(iii) The Hong Kong Exchanges and Clearing Limited (HKEX) launched an international carbon marketplace, Core Climate, in October 2022, which is currently the only carbon marketplace that offers HKD and RMB settlement for the trading of international voluntary carbon credits. It has recently signed a Memorandum of Understanding (MoU) with the China Emissions Exchange Shenzhen to jointly explore opportunities in cross-boundary carbon market connectivity and climate finance, especially the Guangdong-Hong Kong-Macao Greater Bay Area, or GBA. I will come back to the GBA concept in a minute; and
(iv) Hong Kong is also a global risk management centre with a robust insurance market that can offer a wide array of risk management solutions to organisations and enterprises, providing protection against disaster risks. Shock-absorbing ability is indeed an important part of the transition. For this, we established a bespoke regulatory regime and launched a Pilot Insurance-linked Securities Grant Scheme in 2021. Since then, there have been four catastrophe bonds issued in Hong Kong, with a total amount of about US$560 million, providing protection from losses inflicted by natural catastrophes, such as typhoons and earthquakes.
Hong Kong has already set itself the target to achieve carbon neutrality before 2050 and reduce Hong Kong's carbon emissions by 50 per cent before 2035. Before other speakers take us through various trending topics concerning the arena of green and sustainable development, I would like to share with you our vision and plans in promoting green and sustainable finance under the four headings of institutional setup, innovation, information and inclusiveness.
Hong Kong Special Administrative Region (HKSAR) Government's efforts in promoting green and sustainable finance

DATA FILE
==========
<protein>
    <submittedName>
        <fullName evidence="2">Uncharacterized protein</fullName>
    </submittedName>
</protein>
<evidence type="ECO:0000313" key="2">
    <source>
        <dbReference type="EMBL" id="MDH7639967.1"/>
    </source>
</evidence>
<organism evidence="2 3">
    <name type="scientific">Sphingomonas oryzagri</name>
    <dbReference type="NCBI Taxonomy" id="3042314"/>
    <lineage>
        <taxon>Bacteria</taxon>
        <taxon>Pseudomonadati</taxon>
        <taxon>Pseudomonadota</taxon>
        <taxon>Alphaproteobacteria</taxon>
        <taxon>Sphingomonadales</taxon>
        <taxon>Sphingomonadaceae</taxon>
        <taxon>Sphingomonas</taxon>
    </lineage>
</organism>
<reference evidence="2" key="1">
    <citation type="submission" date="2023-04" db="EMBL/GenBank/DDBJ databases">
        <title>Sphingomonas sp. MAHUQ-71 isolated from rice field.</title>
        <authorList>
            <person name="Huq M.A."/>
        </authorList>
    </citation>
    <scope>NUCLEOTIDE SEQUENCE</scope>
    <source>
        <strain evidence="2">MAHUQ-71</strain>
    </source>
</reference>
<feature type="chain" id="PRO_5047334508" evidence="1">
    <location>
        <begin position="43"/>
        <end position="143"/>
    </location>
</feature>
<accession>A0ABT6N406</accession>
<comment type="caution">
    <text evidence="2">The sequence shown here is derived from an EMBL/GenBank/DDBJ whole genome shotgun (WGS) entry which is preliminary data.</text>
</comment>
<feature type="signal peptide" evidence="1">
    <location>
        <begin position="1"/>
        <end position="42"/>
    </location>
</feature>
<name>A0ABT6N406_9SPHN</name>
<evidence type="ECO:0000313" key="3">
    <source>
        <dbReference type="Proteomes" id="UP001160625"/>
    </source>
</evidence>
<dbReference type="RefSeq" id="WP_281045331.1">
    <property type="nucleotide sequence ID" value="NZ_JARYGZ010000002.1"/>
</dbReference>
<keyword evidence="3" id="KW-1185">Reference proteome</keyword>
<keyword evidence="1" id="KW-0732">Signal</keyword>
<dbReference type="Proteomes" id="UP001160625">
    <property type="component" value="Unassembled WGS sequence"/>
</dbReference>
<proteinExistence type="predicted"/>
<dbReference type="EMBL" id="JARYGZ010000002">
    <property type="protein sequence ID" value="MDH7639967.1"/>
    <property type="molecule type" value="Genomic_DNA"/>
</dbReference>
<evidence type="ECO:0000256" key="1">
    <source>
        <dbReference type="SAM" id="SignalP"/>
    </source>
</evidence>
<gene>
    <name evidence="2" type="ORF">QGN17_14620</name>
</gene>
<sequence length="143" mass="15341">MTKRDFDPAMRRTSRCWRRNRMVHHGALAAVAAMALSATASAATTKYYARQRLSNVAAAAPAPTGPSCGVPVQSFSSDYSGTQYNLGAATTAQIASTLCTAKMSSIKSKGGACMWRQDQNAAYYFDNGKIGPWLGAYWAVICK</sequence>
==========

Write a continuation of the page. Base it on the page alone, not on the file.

On institutional setup, we have set up a high-level Green Technology and Finance Development Committee, chaired by the Financial Secretary, to foster the development of a vibrant green ecosystem in Hong Kong. Areas being looked at include development of green certification and alignment with international standards, promotion of commercialisation of R&D (research and development) outcomes, green finance application and innovation and talent development, etc. At the inter-agency level, the Financial Services and the Treasury Bureau, the Environment and Ecology Bureau and our financial regulators have formed a Green and Sustainable Finance Cross-Agency Steering Group to co-ordinate and formulate specific measures and responses.
Of course, the greatest institutional strength Hong Kong enjoys is the "one country, two systems" arrangement, under which Hong Kong continues to be an open economy buttressed by the common law system while serving as a gateway to the vast Mainland China market. For example, Hong Kong has a high concentration of international banks' presence while also managing the largest offshore RMB liquidity pool outside of Mainland China, totalling more than RMB1,100 billion. The recently introduced Dual Counter Model allows the issuance and trading of stocks in both Hong Kong dollar and RMB. And green bonds issued by the HKSAR Government have also included tranches denominated in RMB, in addition to USD, Euro and Hong Kong dollar.
As I mentioned just now, Hong Kong also enjoys direct access to the GBA, which comprises nine cities in the southern part of China and the two Special Administrative Regions of Hong Kong and Macao. With a population of over 86 million, combined GDP (gross domestic product) reaching over RMB13 trillion, and diverse and vibrant economic activities, the GBA is a good test bed for green solutions to satisfy the huge demand. One of the Mainland cities in the GBA, Shenzhen, for example, has issued three rounds of municipal government green, blue and social bonds in Hong Kong totalling around RMB10 billion. The Outline Development Plan for the GBA has indeed clearly indicated support for the development of Hong Kong into a green finance centre and a platform for investment and financing serving the Belt and Road Initiative.